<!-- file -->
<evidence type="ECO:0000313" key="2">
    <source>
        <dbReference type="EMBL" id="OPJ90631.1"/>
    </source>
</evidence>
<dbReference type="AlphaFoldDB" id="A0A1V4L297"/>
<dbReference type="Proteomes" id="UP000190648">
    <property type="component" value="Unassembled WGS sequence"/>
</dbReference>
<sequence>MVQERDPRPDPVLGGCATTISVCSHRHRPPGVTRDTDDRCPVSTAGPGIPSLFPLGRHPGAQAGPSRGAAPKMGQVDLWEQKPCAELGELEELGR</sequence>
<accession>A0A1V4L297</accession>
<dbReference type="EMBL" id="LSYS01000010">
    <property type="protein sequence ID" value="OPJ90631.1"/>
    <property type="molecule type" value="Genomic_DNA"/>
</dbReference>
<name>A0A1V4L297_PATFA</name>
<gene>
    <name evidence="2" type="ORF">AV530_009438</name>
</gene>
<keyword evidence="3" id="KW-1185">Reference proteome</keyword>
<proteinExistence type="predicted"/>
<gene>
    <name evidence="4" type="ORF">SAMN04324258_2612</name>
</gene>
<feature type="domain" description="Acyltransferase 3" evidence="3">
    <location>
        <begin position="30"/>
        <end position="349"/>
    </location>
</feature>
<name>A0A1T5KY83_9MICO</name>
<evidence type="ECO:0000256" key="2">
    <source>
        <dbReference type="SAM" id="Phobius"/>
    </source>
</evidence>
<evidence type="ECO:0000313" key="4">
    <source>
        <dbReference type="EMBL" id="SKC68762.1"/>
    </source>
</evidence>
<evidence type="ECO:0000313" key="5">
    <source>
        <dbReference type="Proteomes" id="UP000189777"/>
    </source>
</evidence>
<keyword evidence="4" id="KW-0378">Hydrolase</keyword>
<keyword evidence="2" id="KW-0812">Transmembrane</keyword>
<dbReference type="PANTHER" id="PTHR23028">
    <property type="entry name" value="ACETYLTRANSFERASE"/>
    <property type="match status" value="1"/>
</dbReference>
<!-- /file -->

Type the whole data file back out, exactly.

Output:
<evidence type="ECO:0000313" key="2">
    <source>
        <dbReference type="EMBL" id="OPJ90631.1"/>
    </source>
</evidence>
<dbReference type="AlphaFoldDB" id="A0A1V4L297"/>
<dbReference type="Proteomes" id="UP000190648">
    <property type="component" value="Unassembled WGS sequence"/>
</dbReference>
<sequence>MVQERDPRPDPVLGGCATTISVCSHRHRPPGVTRDTDDRCPVSTAGPGIPSLFPLGRHPGAQAGPSRGAAPKMGQVDLWEQKPCAELGELEELGR</sequence>
<accession>A0A1V4L297</accession>
<dbReference type="EMBL" id="LSYS01000010">
    <property type="protein sequence ID" value="OPJ90631.1"/>
    <property type="molecule type" value="Genomic_DNA"/>
</dbReference>
<name>A0A1V4L297_PATFA</name>
<gene>
    <name evidence="2" type="ORF">AV530_009438</name>
</gene>
<keyword evidence="3" id="KW-1185">Reference proteome</keyword>
<proteinExistence type="predicted"/>
<gene>
    <name evidence="4" type="ORF">SAMN04324258_2612</name>
</gene>
<feature type="domain" description="Acyltransferase 3" evidence="3">
    <location>
        <begin position="30"/>
        <end position="349"/>
    </location>
</feature>
<name>A0A1T5KY83_9MICO</name>
<evidence type="ECO:0000256" key="2">
    <source>
        <dbReference type="SAM" id="Phobius"/>
    </source>
</evidence>
<evidence type="ECO:0000313" key="4">
    <source>
        <dbReference type="EMBL" id="SKC68762.1"/>
    </source>
</evidence>
<evidence type="ECO:0000313" key="5">
    <source>
        <dbReference type="Proteomes" id="UP000189777"/>
    </source>
</evidence>
<keyword evidence="4" id="KW-0378">Hydrolase</keyword>
<keyword evidence="2" id="KW-0812">Transmembrane</keyword>
<dbReference type="PANTHER" id="PTHR23028">
    <property type="entry name" value="ACETYLTRANSFERASE"/>
    <property type="match status" value="1"/>
</dbReference>